The faculty can come together after the first months of remote learning and start by listing what is going well and what is not going so well. The list of what is going well should be examined closely and many questions should be asked: Why is this going well? Are there key stakeholders contributing to the success? Should we make any changes to improve? What do we need to do to keep it going well? 

The natural next step in the process would be to look at the list of things that are not going so well with remote learning. The administrators and teachers should talk through each point briefly to ensure full understanding. From there, either as a whole group or in smaller groups, the list should be prioritized with the most critical needs first and the least critical last. This way, district and site leaders can see exactly what should be left alone, what can be tweaked slightly, or what might need a concerted effort toward dramatic change. There is also great value in that initiatives are staff-driven. Schools will always have initiatives that are driven by the district so caution should be taken when selecting their building initiatives. 

It will be likely that there are more items on the list than what can be tackled in one school year, which is why prioritization is important. The prioritized list can become the source for improvement initiatives within the school and can be led by the teacher-led teams. It will be up to the entire staff to come to a decision on how many initiatives they can take on within one school year. Once the initiatives and teams are decided and initiative team leads identified, the teams can begin planning.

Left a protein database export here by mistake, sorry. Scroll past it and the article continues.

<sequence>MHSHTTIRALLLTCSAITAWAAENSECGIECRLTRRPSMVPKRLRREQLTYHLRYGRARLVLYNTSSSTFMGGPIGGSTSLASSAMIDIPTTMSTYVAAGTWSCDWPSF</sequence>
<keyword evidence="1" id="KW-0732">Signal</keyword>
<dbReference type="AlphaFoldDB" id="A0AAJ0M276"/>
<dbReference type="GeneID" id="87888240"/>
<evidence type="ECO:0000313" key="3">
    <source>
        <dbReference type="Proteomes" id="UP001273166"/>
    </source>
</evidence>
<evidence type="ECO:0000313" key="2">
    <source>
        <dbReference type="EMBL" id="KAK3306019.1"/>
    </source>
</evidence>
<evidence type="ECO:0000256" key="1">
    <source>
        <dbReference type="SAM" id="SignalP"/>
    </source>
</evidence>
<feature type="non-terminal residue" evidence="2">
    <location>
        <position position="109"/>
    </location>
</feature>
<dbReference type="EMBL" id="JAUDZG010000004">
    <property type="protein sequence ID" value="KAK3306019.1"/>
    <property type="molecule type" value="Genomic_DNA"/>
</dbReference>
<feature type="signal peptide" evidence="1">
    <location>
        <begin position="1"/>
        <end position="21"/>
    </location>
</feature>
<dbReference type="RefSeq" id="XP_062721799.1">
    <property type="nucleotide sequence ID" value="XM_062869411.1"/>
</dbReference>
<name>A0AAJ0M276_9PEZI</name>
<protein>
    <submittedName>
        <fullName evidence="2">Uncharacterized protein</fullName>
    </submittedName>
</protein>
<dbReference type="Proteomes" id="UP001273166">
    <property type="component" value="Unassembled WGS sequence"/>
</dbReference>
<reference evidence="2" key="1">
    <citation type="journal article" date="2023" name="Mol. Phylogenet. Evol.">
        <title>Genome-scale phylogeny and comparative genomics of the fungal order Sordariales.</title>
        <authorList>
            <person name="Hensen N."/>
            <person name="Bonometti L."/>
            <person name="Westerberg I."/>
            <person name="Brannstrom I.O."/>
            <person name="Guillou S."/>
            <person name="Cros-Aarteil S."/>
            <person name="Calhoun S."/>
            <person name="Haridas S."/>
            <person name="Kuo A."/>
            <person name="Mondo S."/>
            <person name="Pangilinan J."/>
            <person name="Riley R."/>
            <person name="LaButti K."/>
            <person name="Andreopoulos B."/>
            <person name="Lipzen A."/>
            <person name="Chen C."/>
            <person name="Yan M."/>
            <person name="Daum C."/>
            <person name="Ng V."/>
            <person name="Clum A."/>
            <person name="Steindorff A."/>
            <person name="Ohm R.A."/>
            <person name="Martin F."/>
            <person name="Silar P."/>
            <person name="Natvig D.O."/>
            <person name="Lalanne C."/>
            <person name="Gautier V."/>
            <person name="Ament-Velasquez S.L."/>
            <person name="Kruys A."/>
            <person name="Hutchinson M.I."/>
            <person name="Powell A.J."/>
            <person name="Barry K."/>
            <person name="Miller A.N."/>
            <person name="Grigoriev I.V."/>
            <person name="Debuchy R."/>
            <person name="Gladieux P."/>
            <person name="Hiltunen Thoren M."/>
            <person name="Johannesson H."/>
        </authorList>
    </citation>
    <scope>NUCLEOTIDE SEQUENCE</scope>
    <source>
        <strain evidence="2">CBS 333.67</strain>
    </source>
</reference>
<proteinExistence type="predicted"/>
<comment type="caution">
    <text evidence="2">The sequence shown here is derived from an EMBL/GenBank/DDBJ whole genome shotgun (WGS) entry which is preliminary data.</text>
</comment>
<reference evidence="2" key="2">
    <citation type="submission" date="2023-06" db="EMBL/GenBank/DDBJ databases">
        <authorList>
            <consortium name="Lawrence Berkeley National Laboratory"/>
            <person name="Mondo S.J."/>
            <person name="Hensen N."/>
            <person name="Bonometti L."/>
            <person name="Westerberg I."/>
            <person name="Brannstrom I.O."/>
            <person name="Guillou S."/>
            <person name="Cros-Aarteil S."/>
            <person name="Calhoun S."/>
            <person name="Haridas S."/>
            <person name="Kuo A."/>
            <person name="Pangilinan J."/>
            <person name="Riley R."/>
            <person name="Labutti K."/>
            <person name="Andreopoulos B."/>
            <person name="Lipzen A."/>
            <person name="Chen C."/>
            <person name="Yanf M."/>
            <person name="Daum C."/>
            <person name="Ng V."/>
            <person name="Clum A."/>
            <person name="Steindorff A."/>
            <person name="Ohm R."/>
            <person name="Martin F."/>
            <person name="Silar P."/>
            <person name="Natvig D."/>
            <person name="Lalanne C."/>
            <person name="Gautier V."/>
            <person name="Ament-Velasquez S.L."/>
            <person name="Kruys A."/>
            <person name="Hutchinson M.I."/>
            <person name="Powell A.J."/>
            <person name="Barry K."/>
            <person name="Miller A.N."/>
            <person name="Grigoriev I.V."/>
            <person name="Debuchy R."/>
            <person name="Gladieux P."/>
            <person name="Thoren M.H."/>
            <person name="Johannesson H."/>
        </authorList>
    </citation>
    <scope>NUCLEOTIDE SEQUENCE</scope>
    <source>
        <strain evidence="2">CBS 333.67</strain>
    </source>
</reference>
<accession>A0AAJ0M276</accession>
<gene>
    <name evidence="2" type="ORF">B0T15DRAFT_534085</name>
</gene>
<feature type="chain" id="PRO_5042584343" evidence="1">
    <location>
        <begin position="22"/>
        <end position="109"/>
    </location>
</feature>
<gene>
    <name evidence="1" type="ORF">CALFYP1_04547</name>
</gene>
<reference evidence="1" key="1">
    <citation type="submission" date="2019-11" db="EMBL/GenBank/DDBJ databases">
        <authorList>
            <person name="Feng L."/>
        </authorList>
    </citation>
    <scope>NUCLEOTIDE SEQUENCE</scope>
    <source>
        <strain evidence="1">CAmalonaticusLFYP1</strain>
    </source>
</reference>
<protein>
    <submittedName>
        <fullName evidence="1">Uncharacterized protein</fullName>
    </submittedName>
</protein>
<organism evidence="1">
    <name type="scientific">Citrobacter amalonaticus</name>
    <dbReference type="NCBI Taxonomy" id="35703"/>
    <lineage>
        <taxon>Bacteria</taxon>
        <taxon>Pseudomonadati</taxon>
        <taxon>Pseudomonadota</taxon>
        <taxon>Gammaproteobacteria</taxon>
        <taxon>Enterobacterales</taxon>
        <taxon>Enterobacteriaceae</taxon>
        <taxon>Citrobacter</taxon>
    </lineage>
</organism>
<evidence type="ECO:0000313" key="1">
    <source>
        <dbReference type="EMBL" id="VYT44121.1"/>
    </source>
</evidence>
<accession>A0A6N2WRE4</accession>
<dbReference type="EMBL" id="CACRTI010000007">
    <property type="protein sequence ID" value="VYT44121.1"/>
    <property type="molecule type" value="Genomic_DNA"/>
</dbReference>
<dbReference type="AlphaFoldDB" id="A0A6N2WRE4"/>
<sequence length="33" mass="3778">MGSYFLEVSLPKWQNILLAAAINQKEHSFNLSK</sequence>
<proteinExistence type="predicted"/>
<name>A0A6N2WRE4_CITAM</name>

The value in this reflective and planning process is that district and building administrators can further provide consistency to students; across the school, daily practices are developed and refined based on collective experience. Overtime, these transition into a reliable and structured remote learning environment that reduces the mental load for students and foster engagement. By working collaboratively, we can expedite that work in order to provide the best learning experiences for students—whether onsite or remote.   

 

Complete these reflection questions about the article to retain in your records as evidence of learning.

 

Looking for more resources around supporting remote learners? Check out our Remote Learning Community Page for free resources for your team, including webinars, professional learning activities, articles, product tips, and more.